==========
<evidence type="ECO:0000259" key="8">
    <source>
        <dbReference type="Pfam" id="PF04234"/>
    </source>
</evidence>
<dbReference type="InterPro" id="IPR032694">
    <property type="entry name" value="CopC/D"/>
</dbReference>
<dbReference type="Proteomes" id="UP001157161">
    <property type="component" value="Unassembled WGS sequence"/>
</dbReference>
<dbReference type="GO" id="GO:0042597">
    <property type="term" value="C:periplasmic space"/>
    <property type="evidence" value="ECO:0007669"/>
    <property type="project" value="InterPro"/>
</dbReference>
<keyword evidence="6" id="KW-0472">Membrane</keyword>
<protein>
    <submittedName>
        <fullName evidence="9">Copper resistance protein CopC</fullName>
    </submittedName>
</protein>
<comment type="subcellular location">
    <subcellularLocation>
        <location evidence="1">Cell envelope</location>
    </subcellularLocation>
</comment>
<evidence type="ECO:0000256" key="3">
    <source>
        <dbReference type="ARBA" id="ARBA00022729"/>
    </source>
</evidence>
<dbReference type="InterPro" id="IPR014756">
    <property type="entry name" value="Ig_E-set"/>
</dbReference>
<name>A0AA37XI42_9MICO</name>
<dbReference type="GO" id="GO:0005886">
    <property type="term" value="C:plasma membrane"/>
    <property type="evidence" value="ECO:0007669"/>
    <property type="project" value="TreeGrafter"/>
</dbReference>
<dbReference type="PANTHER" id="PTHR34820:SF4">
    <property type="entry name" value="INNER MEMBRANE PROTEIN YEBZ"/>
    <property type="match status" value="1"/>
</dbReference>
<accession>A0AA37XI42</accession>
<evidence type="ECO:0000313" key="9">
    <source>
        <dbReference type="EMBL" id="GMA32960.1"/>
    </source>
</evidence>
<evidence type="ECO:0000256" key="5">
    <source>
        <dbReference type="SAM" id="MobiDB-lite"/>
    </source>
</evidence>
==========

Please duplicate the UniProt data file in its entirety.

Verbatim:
<evidence type="ECO:0000259" key="8">
    <source>
        <dbReference type="Pfam" id="PF04234"/>
    </source>
</evidence>
<dbReference type="InterPro" id="IPR032694">
    <property type="entry name" value="CopC/D"/>
</dbReference>
<dbReference type="Proteomes" id="UP001157161">
    <property type="component" value="Unassembled WGS sequence"/>
</dbReference>
<dbReference type="GO" id="GO:0042597">
    <property type="term" value="C:periplasmic space"/>
    <property type="evidence" value="ECO:0007669"/>
    <property type="project" value="InterPro"/>
</dbReference>
<keyword evidence="6" id="KW-0472">Membrane</keyword>
<protein>
    <submittedName>
        <fullName evidence="9">Copper resistance protein CopC</fullName>
    </submittedName>
</protein>
<comment type="subcellular location">
    <subcellularLocation>
        <location evidence="1">Cell envelope</location>
    </subcellularLocation>
</comment>
<evidence type="ECO:0000256" key="3">
    <source>
        <dbReference type="ARBA" id="ARBA00022729"/>
    </source>
</evidence>
<dbReference type="InterPro" id="IPR014756">
    <property type="entry name" value="Ig_E-set"/>
</dbReference>
<name>A0AA37XI42_9MICO</name>
<dbReference type="GO" id="GO:0005886">
    <property type="term" value="C:plasma membrane"/>
    <property type="evidence" value="ECO:0007669"/>
    <property type="project" value="TreeGrafter"/>
</dbReference>
<dbReference type="PANTHER" id="PTHR34820:SF4">
    <property type="entry name" value="INNER MEMBRANE PROTEIN YEBZ"/>
    <property type="match status" value="1"/>
</dbReference>
<accession>A0AA37XI42</accession>
<evidence type="ECO:0000313" key="9">
    <source>
        <dbReference type="EMBL" id="GMA32960.1"/>
    </source>
</evidence>
<evidence type="ECO:0000256" key="5">
    <source>
        <dbReference type="SAM" id="MobiDB-lite"/>
    </source>
</evidence>